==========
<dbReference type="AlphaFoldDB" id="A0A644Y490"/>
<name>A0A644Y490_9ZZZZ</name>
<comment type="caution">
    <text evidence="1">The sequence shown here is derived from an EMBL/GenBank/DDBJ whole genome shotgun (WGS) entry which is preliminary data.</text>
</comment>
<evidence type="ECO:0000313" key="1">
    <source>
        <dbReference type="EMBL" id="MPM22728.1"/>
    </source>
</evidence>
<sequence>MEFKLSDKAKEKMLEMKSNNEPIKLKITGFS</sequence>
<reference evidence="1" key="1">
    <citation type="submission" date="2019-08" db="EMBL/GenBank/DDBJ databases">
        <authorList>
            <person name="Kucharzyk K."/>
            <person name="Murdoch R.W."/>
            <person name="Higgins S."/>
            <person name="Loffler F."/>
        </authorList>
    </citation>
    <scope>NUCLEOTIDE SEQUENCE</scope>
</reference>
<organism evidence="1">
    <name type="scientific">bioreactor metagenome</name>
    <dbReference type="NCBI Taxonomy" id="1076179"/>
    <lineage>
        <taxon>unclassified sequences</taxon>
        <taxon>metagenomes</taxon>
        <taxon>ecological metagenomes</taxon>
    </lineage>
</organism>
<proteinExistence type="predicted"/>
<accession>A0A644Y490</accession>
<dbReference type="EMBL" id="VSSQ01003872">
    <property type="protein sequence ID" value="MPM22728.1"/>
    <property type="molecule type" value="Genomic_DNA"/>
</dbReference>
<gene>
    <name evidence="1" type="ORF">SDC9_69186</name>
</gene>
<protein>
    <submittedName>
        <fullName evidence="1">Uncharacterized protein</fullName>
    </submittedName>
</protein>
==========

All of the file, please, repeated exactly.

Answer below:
<dbReference type="AlphaFoldDB" id="A0A644Y490"/>
<name>A0A644Y490_9ZZZZ</name>
<comment type="caution">
    <text evidence="1">The sequence shown here is derived from an EMBL/GenBank/DDBJ whole genome shotgun (WGS) entry which is preliminary data.</text>
</comment>
<evidence type="ECO:0000313" key="1">
    <source>
        <dbReference type="EMBL" id="MPM22728.1"/>
    </source>
</evidence>
<sequence>MEFKLSDKAKEKMLEMKSNNEPIKLKITGFS</sequence>
<reference evidence="1" key="1">
    <citation type="submission" date="2019-08" db="EMBL/GenBank/DDBJ databases">
        <authorList>
            <person name="Kucharzyk K."/>
            <person name="Murdoch R.W."/>
            <person name="Higgins S."/>
            <person name="Loffler F."/>
        </authorList>
    </citation>
    <scope>NUCLEOTIDE SEQUENCE</scope>
</reference>
<organism evidence="1">
    <name type="scientific">bioreactor metagenome</name>
    <dbReference type="NCBI Taxonomy" id="1076179"/>
    <lineage>
        <taxon>unclassified sequences</taxon>
        <taxon>metagenomes</taxon>
        <taxon>ecological metagenomes</taxon>
    </lineage>
</organism>
<proteinExistence type="predicted"/>
<accession>A0A644Y490</accession>
<dbReference type="EMBL" id="VSSQ01003872">
    <property type="protein sequence ID" value="MPM22728.1"/>
    <property type="molecule type" value="Genomic_DNA"/>
</dbReference>
<gene>
    <name evidence="1" type="ORF">SDC9_69186</name>
</gene>
<protein>
    <submittedName>
        <fullName evidence="1">Uncharacterized protein</fullName>
    </submittedName>
</protein>